The Fab City proposes to explore a new relationship between production and consumption at the local level and to reconsider the import and export flows of cities as flows of data: information, knowledge, design, code.

The global Fab City initiative acts as a global infrastructure and source of knowledge for transforming the way we work, live, interact and evolve in cities. The Fab City movement acts in complementarity with sustainable development, circular economy, participatory city :

  • Collaborative approach to build sustainable, resilient and productive cities
  • Putting digital technologies at the service of citizen empowerment
  • Produces new forms of wealth such as repair, waste utilization, digital crafts, urban agriculture, temporary urbanism or semi-industrial manufacturing on demand
  • Uses strategies of urban planning, industrial ecology, open innovation and citizenship

The Fab City is a regenerative economy project that contributes to ecological transition, social inclusion, sustainable mobility and land use planning. The city becomes the framework for the development of new spaces that offer everyone the capacity to explore innovative modes of production and consumption.

Aerial view FAB CITY

From Fab Lab to Fab City

Fab Labs, digital manufacturing labs, present themselves as a key component in the reconfiguration of production towards a regenerative, green and digital economy. They are a vector for community mobilization and innovation across current and future industrial clusters (textile, fashion, aerospace, aluminum, logistics and transportation, life sciences, financial services, clean technologies, information technology, etc.).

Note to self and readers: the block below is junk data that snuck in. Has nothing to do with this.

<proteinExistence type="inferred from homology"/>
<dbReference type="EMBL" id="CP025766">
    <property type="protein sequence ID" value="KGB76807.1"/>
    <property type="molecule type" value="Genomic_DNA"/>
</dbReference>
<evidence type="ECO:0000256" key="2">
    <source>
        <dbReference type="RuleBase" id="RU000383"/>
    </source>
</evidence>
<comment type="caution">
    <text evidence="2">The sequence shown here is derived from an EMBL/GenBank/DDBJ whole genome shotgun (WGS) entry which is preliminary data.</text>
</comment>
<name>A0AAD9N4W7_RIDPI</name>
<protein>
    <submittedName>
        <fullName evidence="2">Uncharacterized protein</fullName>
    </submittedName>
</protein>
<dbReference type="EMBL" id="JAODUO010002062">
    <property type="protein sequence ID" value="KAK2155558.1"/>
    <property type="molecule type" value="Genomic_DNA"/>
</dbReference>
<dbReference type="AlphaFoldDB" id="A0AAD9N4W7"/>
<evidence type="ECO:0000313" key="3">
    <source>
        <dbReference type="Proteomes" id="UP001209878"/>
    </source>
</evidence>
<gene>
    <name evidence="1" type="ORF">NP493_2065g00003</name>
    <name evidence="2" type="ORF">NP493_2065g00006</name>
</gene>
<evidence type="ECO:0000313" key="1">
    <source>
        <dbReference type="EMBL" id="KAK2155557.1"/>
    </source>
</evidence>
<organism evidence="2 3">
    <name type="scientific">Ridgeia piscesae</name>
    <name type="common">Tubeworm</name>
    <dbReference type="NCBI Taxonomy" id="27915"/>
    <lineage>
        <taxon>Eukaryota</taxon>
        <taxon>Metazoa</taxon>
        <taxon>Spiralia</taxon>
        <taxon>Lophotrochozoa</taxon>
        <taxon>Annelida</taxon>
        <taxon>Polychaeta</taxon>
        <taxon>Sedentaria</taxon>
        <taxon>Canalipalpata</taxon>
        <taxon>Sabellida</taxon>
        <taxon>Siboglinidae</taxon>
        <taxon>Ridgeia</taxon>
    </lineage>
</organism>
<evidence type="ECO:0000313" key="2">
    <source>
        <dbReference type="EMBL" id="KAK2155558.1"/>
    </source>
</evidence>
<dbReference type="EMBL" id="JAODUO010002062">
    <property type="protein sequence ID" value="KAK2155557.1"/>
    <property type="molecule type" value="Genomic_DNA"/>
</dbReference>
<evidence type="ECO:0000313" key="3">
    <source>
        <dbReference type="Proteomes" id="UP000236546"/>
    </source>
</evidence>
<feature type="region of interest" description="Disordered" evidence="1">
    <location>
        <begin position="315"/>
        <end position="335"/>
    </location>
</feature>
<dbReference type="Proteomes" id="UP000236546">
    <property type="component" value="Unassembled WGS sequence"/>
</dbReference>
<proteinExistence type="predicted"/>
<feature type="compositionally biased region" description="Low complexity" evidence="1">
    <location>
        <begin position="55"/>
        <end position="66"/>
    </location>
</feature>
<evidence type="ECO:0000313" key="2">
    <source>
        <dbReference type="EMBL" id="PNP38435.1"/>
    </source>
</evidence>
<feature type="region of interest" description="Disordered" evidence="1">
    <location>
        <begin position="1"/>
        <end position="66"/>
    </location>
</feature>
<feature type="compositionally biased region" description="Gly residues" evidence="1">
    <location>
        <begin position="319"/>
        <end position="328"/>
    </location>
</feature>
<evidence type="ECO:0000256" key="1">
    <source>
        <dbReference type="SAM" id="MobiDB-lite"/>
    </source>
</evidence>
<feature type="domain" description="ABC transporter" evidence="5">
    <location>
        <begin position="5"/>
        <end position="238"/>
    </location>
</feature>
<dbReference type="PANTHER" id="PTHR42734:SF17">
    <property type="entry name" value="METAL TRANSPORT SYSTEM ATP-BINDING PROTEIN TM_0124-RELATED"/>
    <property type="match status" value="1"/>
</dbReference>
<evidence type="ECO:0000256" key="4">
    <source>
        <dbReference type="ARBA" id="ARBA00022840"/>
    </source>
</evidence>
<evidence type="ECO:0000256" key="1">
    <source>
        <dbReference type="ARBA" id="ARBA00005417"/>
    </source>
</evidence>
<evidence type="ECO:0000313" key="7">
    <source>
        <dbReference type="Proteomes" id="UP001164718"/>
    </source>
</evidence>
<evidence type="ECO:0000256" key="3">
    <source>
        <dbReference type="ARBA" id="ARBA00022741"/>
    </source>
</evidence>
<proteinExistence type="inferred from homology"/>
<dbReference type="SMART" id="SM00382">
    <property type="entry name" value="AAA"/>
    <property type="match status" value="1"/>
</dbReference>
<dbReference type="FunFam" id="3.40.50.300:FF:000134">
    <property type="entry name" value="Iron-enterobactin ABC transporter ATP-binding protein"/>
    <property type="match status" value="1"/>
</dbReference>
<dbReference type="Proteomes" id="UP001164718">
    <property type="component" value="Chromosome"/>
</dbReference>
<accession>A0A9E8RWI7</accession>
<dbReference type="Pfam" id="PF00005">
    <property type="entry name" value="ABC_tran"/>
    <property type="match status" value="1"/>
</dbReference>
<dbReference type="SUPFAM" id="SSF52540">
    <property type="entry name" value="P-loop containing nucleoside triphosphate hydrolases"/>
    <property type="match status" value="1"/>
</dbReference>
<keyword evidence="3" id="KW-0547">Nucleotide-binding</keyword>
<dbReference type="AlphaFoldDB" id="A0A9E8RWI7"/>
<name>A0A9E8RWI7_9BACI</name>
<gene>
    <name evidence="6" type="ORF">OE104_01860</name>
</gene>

In 2011, the Institute for Advanced Architecture of Catalonia (IAAC), MIT’s Center for Bits and Atoms, the Fab Foundation and Barcelona City Council launched the Fab City project at the FAB7 (the annual meeting of Fab Labs) annual general meeting in Lima. In 2014, at FAB10, the Mayor of Barcelona invited his colleagues from around the world to join Barcelona’s commitment: a countdown to make cities self-sufficient by 2054.

This movement is the result of a collaborative reflection between researchers, urban planners, designers, representatives of organizations and civil society, “innovation” specialists, who all have in common the desire to reinvent the way cities function so that they are more sustainable and resilient.

The aim of the network is to connect internationally cities that want to achieve their own self-sufficiency, locally productive and globally connected cities. The project has since evolved into an international network of like-minded cities. The global Fab City initiative thus acts as a global infrastructure and source of knowledge for the radical transformation of the way we work, live and evolve in cities.

Since 2014, 41 cities and regions have joined the global Fab City initiative and several concrete actions have been carried out in:

  • Barcelona (Spain),
  • Boston (USA),
  • Cambridge (USA),
  • Somerville (USA),
  • Shenzhen (China),
  • Ekurhuleni (South Africa),
  • State of Kerala (India),
  • Georgia, Amsterdam (Netherlands),
  • Toulouse (France),
  • Brest (France),
  • Occitanie Region (France),
  • Paris (France),
  • Thimphu (Bhutan),
  • Sacramento (USA),
  • Santiago (Chile),
  • Detroit (USA),
  • Belo Horizonte (Brazil),
  • Curitiba (Brazil),
  • Auvergne-Rhône-Alpes Region (France),
  • Kamakura (Japan),
  • Puebla (Mexico),
  • Velsen (Netherlands),
  • Sorocaba (Brazil),
  • Mexico City (Mexico),
  • Seoul (Korea),
  • Zagreb (Croatia),
  • Oakland (USA),
  • Plymouth (England),
  • Hamburg (Germany),
  • Yucatàn Region (Mexico),
  • Rennes (France),
  • São Paolo (Brésil),
  • Recife (Brazil),
  • Bas-Saint-Laurent Region (Canada),
  • Zadar City (Croatia),
  • Valence Romans Agglo (France),
  • LINZ (Austria),
  • Montréal (Canada),
  • Montpellier (France),
  • Verdeböd (Suède).